There’s been a lot of talk over the last couple of years about the line between religious freedom and discrimination. Bakers, florists, and T-shirt makers have been sued and fined for refusing to cater to the gay agenda. Now, with gay marriage having been effectively legalized in many U.S. states, civil servants are being forced to examine their values.
A story this week from the AP shows Alabama officials weighing their options. On January 23, a federal judge ruled that the state’s ban on gay marriage was in violation of the U.S. Constitution. There is a stay on the ruling for now, but we’re less than six months away from the issue of same-sex marriage going before the U.S. Supreme Court. Most analysts expect that they will rule in favor of allowing it nationwide. Should that happens, judges in Alabama and other states who believe that gay marriage is an abomination will have to make some tough choices.
But already, you can see the seeds of weakness being sewn. One judge says that he will stop performing marriages altogether if same-sex marriage is legalized. Others are insisting that they will not perform the ceremonies, but they will continue to issue marriage licenses to same-sex couples. This, they see as a satisfying compromise between their beliefs and their legal duties.
Is it though?
You’re an Alabama judge. You believe that the Bible forbids gay marriage. You believe that to facilitate such marriages would be to stand against God. If you believe all of this, you can’t stick your toes into the water and agree to issue licenses. How do you explain that?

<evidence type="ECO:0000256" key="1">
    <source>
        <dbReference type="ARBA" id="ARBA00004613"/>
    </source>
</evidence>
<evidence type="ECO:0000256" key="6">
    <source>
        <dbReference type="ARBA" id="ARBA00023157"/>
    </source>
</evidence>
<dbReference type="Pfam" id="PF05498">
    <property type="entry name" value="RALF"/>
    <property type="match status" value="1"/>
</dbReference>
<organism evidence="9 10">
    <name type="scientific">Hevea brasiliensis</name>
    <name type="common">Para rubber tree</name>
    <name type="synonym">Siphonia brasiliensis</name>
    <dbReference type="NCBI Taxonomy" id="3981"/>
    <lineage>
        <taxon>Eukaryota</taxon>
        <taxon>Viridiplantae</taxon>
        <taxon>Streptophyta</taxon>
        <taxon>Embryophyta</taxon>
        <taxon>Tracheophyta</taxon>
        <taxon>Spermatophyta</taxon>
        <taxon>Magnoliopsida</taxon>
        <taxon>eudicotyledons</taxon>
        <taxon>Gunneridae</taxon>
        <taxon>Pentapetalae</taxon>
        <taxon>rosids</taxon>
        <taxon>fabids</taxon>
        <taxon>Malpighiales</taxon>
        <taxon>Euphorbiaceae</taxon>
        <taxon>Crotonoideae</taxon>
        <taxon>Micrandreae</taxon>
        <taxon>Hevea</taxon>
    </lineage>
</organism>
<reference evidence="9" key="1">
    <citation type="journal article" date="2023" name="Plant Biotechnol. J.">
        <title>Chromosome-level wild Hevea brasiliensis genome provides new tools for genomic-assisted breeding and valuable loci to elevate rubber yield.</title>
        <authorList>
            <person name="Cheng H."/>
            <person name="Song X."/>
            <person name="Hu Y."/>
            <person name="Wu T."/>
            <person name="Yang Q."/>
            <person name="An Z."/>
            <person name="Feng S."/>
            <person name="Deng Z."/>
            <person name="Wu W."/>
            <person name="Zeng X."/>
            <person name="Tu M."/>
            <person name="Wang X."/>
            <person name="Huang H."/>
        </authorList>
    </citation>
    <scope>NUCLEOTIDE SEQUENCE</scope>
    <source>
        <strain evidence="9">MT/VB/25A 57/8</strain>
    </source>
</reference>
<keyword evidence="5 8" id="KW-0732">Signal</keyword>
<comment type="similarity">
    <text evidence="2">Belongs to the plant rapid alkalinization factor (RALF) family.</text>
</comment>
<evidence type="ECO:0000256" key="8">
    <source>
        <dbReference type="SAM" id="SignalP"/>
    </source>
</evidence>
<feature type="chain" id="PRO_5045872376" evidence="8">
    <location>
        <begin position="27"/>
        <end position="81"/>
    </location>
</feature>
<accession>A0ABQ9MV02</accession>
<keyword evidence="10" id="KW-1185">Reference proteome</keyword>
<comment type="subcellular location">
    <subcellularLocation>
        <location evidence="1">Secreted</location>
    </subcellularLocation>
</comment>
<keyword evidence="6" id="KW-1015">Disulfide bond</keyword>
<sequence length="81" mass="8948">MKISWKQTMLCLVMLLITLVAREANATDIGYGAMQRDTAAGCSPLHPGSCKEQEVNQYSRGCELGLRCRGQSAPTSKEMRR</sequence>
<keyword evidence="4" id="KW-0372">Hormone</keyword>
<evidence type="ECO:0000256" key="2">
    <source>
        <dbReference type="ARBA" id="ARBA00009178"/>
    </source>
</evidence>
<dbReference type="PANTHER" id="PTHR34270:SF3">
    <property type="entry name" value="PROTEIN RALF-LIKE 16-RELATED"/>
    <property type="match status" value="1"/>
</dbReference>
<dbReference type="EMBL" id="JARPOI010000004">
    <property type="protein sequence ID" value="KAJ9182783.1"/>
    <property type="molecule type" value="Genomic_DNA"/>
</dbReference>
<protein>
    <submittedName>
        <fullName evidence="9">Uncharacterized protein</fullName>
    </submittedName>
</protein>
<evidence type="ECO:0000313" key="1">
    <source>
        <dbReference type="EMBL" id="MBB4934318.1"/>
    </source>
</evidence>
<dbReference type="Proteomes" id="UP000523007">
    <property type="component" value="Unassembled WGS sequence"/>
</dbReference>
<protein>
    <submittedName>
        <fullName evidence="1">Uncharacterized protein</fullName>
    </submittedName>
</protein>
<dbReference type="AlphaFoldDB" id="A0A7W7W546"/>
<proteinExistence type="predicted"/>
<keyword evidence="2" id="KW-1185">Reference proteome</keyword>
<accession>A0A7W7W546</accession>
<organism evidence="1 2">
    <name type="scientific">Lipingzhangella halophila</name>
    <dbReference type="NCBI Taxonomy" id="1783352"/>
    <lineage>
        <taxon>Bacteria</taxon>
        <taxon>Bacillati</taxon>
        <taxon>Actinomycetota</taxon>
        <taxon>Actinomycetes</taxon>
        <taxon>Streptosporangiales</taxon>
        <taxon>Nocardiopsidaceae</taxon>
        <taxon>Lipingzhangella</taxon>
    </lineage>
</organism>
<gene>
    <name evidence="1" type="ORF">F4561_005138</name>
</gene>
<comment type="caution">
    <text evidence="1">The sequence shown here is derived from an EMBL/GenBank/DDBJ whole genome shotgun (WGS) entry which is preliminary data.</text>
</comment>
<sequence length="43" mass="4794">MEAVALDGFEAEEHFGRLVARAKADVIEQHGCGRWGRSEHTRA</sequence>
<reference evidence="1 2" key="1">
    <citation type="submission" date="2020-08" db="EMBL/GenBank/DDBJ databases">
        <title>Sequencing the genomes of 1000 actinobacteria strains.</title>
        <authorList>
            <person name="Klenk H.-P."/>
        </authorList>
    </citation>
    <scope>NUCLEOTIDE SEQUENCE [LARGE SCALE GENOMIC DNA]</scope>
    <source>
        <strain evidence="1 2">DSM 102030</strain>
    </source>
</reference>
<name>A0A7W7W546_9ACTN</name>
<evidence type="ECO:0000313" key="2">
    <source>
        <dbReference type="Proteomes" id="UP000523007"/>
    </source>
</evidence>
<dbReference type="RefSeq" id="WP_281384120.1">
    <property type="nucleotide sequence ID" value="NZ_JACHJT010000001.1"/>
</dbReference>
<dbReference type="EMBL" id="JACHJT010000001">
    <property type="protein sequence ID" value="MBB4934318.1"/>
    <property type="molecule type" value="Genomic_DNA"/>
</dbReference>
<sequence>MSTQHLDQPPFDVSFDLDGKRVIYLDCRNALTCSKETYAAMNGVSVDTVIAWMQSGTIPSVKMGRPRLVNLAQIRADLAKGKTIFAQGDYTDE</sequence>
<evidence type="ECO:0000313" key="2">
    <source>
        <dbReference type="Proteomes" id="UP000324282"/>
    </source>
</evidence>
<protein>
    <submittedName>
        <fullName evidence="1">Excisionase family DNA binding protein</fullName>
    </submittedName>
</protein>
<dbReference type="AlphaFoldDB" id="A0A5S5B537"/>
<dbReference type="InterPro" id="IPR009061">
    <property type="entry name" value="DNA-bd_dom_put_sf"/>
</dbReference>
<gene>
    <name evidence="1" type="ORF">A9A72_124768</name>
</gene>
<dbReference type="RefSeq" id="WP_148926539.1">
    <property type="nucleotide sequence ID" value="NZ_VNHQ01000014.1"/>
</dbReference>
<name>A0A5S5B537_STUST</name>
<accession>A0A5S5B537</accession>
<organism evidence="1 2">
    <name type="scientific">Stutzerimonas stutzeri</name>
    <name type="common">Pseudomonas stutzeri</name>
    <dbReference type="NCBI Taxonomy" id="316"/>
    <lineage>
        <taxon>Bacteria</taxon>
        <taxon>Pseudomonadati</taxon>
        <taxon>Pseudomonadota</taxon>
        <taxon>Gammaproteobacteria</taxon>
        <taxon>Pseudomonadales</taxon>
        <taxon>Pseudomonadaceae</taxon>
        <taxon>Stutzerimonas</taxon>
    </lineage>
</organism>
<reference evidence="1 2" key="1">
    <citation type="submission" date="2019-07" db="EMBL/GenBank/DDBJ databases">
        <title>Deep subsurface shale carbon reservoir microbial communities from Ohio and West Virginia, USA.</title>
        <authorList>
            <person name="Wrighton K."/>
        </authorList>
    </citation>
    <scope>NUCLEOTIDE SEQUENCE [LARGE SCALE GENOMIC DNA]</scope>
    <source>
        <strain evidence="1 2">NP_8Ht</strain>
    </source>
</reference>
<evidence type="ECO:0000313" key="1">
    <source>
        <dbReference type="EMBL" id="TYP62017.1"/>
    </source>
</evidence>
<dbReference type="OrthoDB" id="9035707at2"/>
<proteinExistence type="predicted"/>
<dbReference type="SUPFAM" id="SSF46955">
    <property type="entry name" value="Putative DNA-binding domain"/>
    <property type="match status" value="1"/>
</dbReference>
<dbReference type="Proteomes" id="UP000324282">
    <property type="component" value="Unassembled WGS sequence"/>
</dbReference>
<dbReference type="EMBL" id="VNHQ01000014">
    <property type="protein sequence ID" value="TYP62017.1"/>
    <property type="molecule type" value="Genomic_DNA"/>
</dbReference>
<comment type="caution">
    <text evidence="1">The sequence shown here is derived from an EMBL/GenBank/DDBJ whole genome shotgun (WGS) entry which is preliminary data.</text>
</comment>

No, the only choice is to refuse to facilitate these marriages. In any way. And if that means being removed or being fired or quitting your position in government, then that’s what it means. How is this even a discussion? It is only a discussion because when the rubber meets the road, these judges (and this issue is just an example that can be applied more generally to a thousand different areas of life) have to find their breaking point. They’re willing to adhere to their beliefs as long as it’s merely inconvenient. They’re willing to follow God as long as it doesn’t hit them in the bank account. But, hey, if the law says they have to do it, what choice do they have? Give unto Caesar, right?
I didn’t write this to advocate against gay marriage, to call for tighter adherence to the Bible, or to even comment on whether or not such marriages are forbidden by God. That’s not for me to decide. All I’m saying is that IF you believe in something, then believe in it. There is no room for compromising your values. If you do, then they weren’t your values. Your values are: well, if it’s easy, then I’ll do it. If not, then I won’t. Those are the values of a coward.
In Iraq, people are being slaughtered for refusing to denounce Christianity. In America, people won’t even risk being fired. Of having to go through the trouble of finding a new job. I’m just an amateur when it comes to religion and Christianity and the subject of gay marriage, but if you believe in something at such a fundamental level, the way forward should be clear.